Bowers & Wilkins has been dedicated to truth in sound reproduction since John Bowers founded the company. And the company's core belief remains unchanged: "that a high-fidelity loudspeaker should be to the ear what a flawless pane of glass is to the eye; allowing the clear passage of a sensory image, uncorrupted and faithful in every last nuance to the original." In fact, the Bowers & Wilkins 800 series has been the reference speaker of choice for many great recording studios and recording engineers for decades.
If you've dreamed of owning any of the British loudspeaker manufacturer's 800 series line of loudspeakers but found them to be beyond your reach, you may be in luck. Bowers & Wilkins recently introduced the new 700 series of loudspeakers as a replacement the now discontinued CM series. Sitting between the reference 800 series and the 600 series, they're much more closely related to the 800 Series than their CM predecessors, benefitting from many of the flagship's technologies adapted for a more affordable price. Over the last two months, I've had the opportunity to live with the new 702 S2 tower loudspeakers ($2250 each), the top model of the eight currently offered in the 700 series.
The lineup is rounded out with two additional tower models, three bookshelf models, and two center channel speakers. And since we are HomeTheaterReview.com, after all, B&W also sent along one of the latter--the matching HTM71 S2 center channel ($1350 each)--along with its DB4S subwoofer ($1600 each) so that I could also experience the 702 S2 within the context of a surround sound setup.
The 702 S2 speakers sport a newly designed, one-inch carbon dome tweeter (versus the diamond tweeter of the 800 series) contained in a solid-body, bullet-shaped housing milled from aluminum billet and mounted atop the speaker cabinet for decoupling purposes. Near the top of the cabinet, there is also a decoupled six-inch Continuum FST cone midrange driver (borrowed from the 800 series) flanked by three 6.5-inch Aerofoil Profile bass drivers below. The Aerofoil design, also borrowed from the 800 series, is a variable thickness cone that Bowers & Wilkins says "provides stiffness and rigidity where it's needed most for deep and dynamic bass."
I unpacked the 65-pound, 43.5-inch tall (with plinth and spikes attached) 702 S2 speakers, taking a moment to admire their classic design and gorgeous fit and finish. The speakers came to me in Bowers & Wilkins' iconic Rosenut finish. The veneer is flawless and book matched. The speakers are also available in either a gloss piano black or satin white finish.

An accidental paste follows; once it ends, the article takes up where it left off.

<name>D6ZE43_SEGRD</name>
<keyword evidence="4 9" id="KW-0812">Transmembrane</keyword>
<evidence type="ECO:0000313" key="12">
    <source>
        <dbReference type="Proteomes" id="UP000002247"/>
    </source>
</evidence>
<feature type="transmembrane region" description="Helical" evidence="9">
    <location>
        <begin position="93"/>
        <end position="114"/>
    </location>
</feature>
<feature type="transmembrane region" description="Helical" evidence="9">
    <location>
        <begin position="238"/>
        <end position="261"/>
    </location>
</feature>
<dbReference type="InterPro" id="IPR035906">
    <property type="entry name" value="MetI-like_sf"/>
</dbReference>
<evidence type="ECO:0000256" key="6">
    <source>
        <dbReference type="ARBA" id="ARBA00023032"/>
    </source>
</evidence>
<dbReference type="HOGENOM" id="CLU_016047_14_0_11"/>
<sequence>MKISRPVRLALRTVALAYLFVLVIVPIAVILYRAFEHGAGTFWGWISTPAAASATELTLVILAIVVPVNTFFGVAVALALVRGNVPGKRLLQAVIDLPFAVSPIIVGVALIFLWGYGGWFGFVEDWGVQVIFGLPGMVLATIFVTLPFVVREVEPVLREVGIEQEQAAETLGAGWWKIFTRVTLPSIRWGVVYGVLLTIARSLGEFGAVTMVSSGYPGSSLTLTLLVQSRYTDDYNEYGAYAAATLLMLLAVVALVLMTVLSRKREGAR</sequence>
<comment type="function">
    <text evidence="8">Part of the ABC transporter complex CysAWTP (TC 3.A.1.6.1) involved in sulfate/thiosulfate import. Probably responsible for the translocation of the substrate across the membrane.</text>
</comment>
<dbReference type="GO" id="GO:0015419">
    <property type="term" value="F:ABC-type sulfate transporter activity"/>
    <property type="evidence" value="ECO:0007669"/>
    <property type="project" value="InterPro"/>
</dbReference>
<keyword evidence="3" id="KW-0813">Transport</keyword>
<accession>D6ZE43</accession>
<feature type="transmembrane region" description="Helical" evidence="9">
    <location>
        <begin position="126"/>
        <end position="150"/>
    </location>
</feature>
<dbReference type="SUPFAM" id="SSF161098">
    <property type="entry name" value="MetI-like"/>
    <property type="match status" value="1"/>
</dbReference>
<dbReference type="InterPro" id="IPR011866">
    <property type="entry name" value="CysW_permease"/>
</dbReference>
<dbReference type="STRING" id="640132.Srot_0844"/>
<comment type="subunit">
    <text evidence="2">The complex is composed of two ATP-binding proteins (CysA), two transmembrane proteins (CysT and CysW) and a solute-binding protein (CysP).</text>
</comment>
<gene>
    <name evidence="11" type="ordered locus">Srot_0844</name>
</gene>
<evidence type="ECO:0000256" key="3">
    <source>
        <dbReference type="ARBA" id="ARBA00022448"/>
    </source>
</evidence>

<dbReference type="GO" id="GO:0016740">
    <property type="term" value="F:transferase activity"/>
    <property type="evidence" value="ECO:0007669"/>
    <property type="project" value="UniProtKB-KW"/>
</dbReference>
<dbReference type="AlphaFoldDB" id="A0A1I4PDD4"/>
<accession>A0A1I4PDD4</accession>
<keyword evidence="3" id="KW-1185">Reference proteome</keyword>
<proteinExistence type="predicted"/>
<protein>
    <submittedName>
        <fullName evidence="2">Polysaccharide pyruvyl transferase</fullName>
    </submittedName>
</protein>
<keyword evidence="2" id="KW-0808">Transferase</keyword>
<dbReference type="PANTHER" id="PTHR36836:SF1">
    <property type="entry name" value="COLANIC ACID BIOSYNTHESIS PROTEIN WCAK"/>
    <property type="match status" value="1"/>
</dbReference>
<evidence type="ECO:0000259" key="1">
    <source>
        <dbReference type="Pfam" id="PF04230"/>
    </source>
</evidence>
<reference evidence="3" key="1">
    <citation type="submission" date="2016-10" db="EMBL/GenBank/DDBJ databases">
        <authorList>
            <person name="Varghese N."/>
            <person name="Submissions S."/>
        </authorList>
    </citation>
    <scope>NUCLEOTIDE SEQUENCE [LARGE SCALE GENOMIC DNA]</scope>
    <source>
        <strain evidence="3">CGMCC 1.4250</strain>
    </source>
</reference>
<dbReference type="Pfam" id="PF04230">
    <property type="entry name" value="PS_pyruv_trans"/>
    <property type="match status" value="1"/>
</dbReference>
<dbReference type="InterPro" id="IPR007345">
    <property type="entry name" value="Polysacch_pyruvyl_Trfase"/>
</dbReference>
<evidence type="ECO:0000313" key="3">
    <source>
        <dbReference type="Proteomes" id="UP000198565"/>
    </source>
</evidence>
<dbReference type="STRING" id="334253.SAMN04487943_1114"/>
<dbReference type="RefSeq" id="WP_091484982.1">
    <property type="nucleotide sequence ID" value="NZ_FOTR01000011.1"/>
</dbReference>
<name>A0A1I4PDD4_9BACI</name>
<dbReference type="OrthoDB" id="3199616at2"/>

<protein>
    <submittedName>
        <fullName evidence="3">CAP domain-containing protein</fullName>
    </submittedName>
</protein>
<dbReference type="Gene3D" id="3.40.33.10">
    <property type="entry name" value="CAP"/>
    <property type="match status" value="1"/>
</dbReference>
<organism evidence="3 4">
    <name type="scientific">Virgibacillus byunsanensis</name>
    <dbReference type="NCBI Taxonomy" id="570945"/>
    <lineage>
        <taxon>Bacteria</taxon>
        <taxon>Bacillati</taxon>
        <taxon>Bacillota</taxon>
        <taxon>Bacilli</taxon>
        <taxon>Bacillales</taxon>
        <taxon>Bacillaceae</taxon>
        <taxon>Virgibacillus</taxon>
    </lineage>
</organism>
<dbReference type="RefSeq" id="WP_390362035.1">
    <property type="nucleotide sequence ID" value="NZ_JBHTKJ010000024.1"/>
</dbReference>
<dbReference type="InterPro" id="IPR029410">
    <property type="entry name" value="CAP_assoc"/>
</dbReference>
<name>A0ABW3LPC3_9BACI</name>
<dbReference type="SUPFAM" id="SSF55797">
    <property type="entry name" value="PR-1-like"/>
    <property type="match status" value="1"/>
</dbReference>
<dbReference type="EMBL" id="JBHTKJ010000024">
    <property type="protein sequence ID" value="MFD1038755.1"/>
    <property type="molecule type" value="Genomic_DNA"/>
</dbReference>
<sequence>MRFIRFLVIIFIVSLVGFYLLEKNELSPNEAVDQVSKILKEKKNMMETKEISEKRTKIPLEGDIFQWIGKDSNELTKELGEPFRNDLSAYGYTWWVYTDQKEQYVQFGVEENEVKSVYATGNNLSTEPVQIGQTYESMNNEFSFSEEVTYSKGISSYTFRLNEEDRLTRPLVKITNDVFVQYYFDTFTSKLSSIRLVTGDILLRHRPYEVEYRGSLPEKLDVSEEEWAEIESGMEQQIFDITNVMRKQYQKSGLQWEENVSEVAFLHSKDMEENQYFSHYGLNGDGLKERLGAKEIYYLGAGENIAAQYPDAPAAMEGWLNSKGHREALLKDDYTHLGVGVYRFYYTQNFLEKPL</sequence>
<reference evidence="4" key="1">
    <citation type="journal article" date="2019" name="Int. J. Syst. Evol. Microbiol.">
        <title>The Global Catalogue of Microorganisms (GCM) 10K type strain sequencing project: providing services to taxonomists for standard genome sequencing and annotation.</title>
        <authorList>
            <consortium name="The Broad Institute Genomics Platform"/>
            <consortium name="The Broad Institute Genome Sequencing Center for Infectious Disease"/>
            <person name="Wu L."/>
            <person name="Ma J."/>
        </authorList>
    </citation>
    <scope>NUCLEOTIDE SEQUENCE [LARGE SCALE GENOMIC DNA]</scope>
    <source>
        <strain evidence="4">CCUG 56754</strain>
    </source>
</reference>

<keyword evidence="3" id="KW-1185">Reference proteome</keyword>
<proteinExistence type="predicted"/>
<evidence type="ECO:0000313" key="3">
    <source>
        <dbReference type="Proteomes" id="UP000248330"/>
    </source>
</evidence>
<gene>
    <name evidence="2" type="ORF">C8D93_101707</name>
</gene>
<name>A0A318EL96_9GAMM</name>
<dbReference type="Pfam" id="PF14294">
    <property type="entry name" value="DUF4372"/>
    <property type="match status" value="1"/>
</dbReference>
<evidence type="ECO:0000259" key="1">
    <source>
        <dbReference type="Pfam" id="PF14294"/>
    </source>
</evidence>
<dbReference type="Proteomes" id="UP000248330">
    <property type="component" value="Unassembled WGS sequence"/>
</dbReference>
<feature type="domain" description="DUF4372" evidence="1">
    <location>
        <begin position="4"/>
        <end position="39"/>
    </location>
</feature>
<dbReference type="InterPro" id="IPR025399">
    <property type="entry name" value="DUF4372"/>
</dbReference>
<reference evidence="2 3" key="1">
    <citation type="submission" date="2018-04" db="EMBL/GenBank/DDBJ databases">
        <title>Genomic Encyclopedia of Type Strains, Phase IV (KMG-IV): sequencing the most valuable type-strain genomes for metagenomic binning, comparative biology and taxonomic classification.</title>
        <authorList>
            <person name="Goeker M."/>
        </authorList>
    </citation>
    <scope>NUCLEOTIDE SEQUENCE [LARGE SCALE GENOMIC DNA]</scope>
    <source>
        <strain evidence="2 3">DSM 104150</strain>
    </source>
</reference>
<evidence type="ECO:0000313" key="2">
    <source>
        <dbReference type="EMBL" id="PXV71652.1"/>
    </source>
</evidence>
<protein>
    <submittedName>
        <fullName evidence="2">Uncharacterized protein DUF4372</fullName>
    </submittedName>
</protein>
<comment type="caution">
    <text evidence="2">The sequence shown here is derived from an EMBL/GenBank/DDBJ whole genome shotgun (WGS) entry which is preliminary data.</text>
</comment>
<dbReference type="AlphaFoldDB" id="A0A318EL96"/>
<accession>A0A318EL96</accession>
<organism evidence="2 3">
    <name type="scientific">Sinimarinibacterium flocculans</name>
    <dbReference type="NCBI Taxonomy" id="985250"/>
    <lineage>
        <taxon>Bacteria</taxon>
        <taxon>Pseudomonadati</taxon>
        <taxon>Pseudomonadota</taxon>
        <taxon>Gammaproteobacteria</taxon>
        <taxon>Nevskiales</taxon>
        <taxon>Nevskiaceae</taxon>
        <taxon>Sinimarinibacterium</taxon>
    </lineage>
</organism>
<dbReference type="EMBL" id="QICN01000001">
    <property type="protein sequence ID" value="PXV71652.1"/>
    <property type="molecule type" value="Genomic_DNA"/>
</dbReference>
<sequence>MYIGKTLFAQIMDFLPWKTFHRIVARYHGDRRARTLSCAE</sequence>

I attached the heavy, rather plain looking black MDF plinths with the included hardware and then threaded in the generic spikes. I would expect to see a more upscale solution such as metal outrigger feet with oversized spikes for speakers of this build quality and price point. I need to mention that the plinths also add quite a bit of width and depth to the tower's footprint, measuring near 15 by 18 inches, compared to 7.9 inches wide by 13.3 inches deep for the cabinet itself. You'll want to make sure you have the floor space available to accommodate.
Alternatively, you could opt to forego the plinths if stability isn't a concern in your case. And they would be better looking minus the plinths. I placed the speakers in the usual position where speakers tend to sound best in my room. After some test tracks, they ended up just about exactly where they started out. With the speakers placed about five feet out from the front wall and about seven and a half feet apart, there was no need to insert the foam plugs that come with the rear-ported towers and center channel. But it's nice to know they are available for taming unruly bass response issues if encountered.
I placed the HTM71 center channel on a Sound Anchors stand. Both the 700 series towers and center channel have dual sets of connectors for bi-wiring or bi-amping if desired. I left the jumpers in place and connected each speaker with a single run of WireWorld speaker cable. I connected the B&W DB4S ten-inch subwoofer with a WireWorld balanced interconnect. There are two XLR inputs for balanced connections and two sets of RCA inputs for single-ended.
To set up the subwoofer, I first needed to download the Bowers & Wilkins subwoofer app, because there are no manual controls on the sub itself. Once I plugged in the sub and opened the app, the sub was detected and calibration was automatically performed. It couldn't have been a simpler process; not having to plug in a microphone (the app uses your phone's mic) and move it to multiple locations (you perform the calibration from the main listening position only) was really convenient. There are a variety of Room EQ modes that you can select from the app to optimize the sound for different program material, or you can create your own custom EQ to your taste, or leave it disengaged if you prefer. I hope more companies take notice of what B&W has done here and follow suit. All subwoofers should be this easy to setup and control.
I used a Classé CP-800 preamp for two-channel listening and a Marantz AV8001 preamp processor for surround sound. I partnered the two preamps with a Classé CA-5300 five-channel amp. I ran the Audyssey MultEQ XT32 software onboard the Marantz to calibrate the speakers for surround sound and added a pair of Aerial Acoustics 5B monitors to the mix for surround duty. Streaming sources included the French service QoBuz for high resolution music streaming (soon to be available in the U.S.) and a Roku Ultra media player for video content. For spinning any and all shiny silver discs, I used an Oppo UDP-205 4K Ultra HD Blu-ray player.
I followed the included B&W manual's suggestion of 15 hours of break-in to allow the drivers to reach their optimum performance before I began any critical listening.
Click over to Page Two for Performance, The Downside, Comparison & Competition, and Conclusion...